While today’s “Highlights” contains decisions from the Courts of Appeals for the Sixth, Ninth, and Eleventh Circuits, the most important case is probably one from the District Court in New Jersey invalidating the state’s prohibition on contracts requiring arbitration of discrimination, harassment, and retaliatory discharge claims. Also, there are cases on the scope of arbitration, preclusion, and several procedural issues. The headings should provide a good guide to areas that interest you.
Federal Arbitration Act trumps New Jersey arbitration prohibition
In 2019, New Jersey enacted legislation which provided that “a provision in any employment contract that waives any substantive or procedural right or remedy related to a claim of discrimination, retaliation, or harassment shall be deemed against public policy and unenforceable” and which prohibited the prospective waiver of any right or remedy under the “Law Against Discrimination.” New Jersey Civil Justice Institute v. Grewal, 2021 U.S. Dist. LEXIS 57437 (D.N.J. Mar. 25, 2021), Thompson, J., relying upon Epic Systems Corp. v. Lewis, 138 S. Ct. 1612 (2018) and Kindred Nursing Centers LP v. Clark, 137 S. Ct. 1421 (2017), holds that the statute is preempted by the FAA. The court enjoins the N.J. Attorney General from “enforcing Section 12.7 with respect to arbitration agreements between employers and employees that are governed by the FAA.” A case reported in the March 8th Highlights, Rollag v. Cowen, Inc., 2021 U.S. Dist. LEXIS 39942 (S.D.N.Y. Mar. 3, 2021), reached the same conclusion as to a similar New York statute.
Ninth Circuit standard of review
In China Fortune Land Development v. 1955 Capital Fund I GP, LLC, 2021 U.S. App. LEXIS 8852 (9th Cir. Mar. 26, 2021), the Ninth Circuit affirms the District Court’s confirmation of an award related to the authority of the Respondents to execute Limited Partnership Agreements on behalf of the Petitioner. The case sets forth the Circuit’s narrow standard holding that the FAA allows vacatur of an award “only if the arbitrators ‘exceed their powers’ by rendering an award that is ‘completely irrational’ or exhibits a ‘manifest disregard of the law.’”
Broad v. Narrow arbitration clauses
The Sixth Circuit weighs in on the scope of an arbitration clause in United Steel Workers v. LLFlex, LLC, 2021 U.S. App. LEXIS 8883 (6th Cir. Mar. 24, 2021), discussing the difference between “broad” and “narrow” provisions. The issue, which resulted in a split panel decision, is whether a dispute regarding retired employee benefits was arbitrable under the parties’ CBA. While recognizing the presumption of arbitrability, the majority, Griffin, J., writing for himself and Batchelder, J., holds that limits on grievance committee jurisdiction to “working conditions, discharges, seniority rights, layoff, and re-employment” also define the scope of the arbitration clause. In dissent, Judge Stranch holds that the CBA’s “broad” arbitration clause extends to this dispute, even if it is not an issue for the grievance committee. Based upon the language of the CBA, she would compel arbitration.
Review under the New York Convention
Northrup & Johnson Yachts-Ships, Inc. v. Royal Van Lent Shipyard, B.V., 2021 U.S. App. LEXIS 8797 (11th Cir. Mar. 26, 2021) arises from a dispute over whether the broker’s commission agreement on the sale of a newly built yacht entitled it to a payment upon the sale of a second vessel. While the underlying dispute is largely driven by the language of the specific contract and is fact-intensive, the decision resonates more broadly as the panel opines that the presumption of arbitrability applicable under the FAA is even “stronger when the [New York] Convention is implicated.”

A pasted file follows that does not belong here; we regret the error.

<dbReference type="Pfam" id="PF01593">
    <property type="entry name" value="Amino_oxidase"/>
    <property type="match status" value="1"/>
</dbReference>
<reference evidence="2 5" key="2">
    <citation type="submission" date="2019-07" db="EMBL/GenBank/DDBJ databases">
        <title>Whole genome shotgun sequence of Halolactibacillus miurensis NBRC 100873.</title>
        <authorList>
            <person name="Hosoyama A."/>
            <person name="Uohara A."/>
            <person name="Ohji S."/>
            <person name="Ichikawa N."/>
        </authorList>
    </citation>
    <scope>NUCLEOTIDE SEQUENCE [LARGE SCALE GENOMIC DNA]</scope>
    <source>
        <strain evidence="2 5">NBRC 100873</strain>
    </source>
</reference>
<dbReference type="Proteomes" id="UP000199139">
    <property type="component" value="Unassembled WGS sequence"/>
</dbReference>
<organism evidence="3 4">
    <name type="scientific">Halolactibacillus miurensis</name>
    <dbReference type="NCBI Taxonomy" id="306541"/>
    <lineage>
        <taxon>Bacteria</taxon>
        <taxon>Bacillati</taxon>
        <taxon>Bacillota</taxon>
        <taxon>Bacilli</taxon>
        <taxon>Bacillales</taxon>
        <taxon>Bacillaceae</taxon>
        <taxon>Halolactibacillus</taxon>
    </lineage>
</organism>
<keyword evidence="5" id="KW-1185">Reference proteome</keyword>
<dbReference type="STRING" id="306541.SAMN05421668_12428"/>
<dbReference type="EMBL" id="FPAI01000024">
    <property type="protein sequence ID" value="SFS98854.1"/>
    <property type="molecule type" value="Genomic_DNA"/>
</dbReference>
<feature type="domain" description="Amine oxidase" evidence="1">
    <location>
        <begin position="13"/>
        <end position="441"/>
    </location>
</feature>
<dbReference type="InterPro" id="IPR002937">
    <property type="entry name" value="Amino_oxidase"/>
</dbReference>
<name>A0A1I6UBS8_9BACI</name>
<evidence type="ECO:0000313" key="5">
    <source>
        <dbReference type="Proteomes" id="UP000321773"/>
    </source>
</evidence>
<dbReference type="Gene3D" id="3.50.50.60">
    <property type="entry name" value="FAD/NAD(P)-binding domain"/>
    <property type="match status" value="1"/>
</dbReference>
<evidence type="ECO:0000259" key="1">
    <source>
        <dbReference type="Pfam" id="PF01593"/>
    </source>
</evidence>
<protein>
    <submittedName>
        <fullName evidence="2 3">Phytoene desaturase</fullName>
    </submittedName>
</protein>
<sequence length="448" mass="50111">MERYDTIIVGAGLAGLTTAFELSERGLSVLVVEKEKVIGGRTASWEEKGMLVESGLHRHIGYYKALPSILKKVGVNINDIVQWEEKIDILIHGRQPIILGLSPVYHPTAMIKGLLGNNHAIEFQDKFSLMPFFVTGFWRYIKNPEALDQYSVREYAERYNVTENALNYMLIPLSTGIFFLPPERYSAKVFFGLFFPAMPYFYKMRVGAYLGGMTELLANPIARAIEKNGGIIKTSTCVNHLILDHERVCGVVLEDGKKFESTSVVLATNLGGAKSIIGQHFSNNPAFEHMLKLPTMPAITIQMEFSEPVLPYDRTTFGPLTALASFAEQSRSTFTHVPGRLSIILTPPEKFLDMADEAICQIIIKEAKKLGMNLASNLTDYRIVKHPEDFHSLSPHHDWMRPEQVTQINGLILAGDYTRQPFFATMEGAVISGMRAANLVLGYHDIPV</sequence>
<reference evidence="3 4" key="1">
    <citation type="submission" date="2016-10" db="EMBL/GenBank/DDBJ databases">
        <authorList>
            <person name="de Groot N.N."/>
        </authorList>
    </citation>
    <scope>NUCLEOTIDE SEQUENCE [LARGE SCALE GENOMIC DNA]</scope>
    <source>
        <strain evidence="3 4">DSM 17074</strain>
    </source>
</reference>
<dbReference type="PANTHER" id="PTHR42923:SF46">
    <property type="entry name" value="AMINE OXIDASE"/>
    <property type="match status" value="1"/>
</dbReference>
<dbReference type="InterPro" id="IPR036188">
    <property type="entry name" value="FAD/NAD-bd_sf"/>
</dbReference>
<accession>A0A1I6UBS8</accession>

Arbitrator discretion on the admission of evidence
Utility Systems, Inc. v. International Union of Operating Engineers, 2021 U.S. Dist. LEXIS 57911 (D.N.J. Mar. 24, 2021) considers the interface between an arbitrator’s refusal to admit alleged rebuttal evidence and the FAA’s provision for vacatur based upon arbitrator misconduct. After it had rested, Utility Systems asked the arbitrator to reopen the record to permit further testimony by two of its principals. The arbitrator denied the request. On cross applications to vacate and confirm the award in favor of the Union, the court discusses when an arbitrator’s refusal to admit evidence or reschedule a hearing denies a party a “fair hearing.” Here, the court holds, the arbitrator’s conclusions are supported by the record as “both parties had ample opportunity to present their cases-in-chief.” The court confirms the award.
Arbitration awards as preclusive
Two cases today address when an arbitration award precludes relitigation of an issue and discuss how to determine the scope of that preclusion.
Shasha v. Malkin, 2021 U.S. Dist. LEXIS 58186 (S.D.N.Y. Mar. 24, 2021) raises the issue in an unusual procedural posture. After completion of a thirty-nine-day arbitration, during which this case was stayed, the arbitrator denied most of Plaintiff’s claims. Thereafter, Plaintiffs moved to lift the stay and amend their complaint. Magistrate Judge Lehrburger here recommends lifting the stay, denying amendment, and dismissing the action. He applies the “futility” standard, under which amendment is not allowed where to do so would make no difference in the resolution of the matter. Holding that all the claims which Plaintiff sought to add had already been addressed in the arbitration, the court opines that the res judicata effect of the award precludes a judicial decision in favor of the Plaintiffs.
Dudley v. Buffalo Rock Co., 2021 U.S. Dist. LEXIS 58225 (N.D. Ala. Mar. 26, 2021) is an appeal from a decision in the Bankruptcy Court, holding that certain life insurance policies which Buffalo provided Dudley are not exempt from inclusion in the Plaintiff’s bankruptcy estate. In an earlier arbitration between Dudley and Buffalo Rock, the arbitrator issued a final award, confirmed in state court, which held that the parties’ agreement created an express trust over the policies in favor of Buffalo Rock and enjoined Dudley from taking any action in respect to the policies. The Bankruptcy Judge held that the factual issues resolved by the arbitrator precluded Dudley’s claim that the policies were exempt from the bankruptcy estate under Alabama law.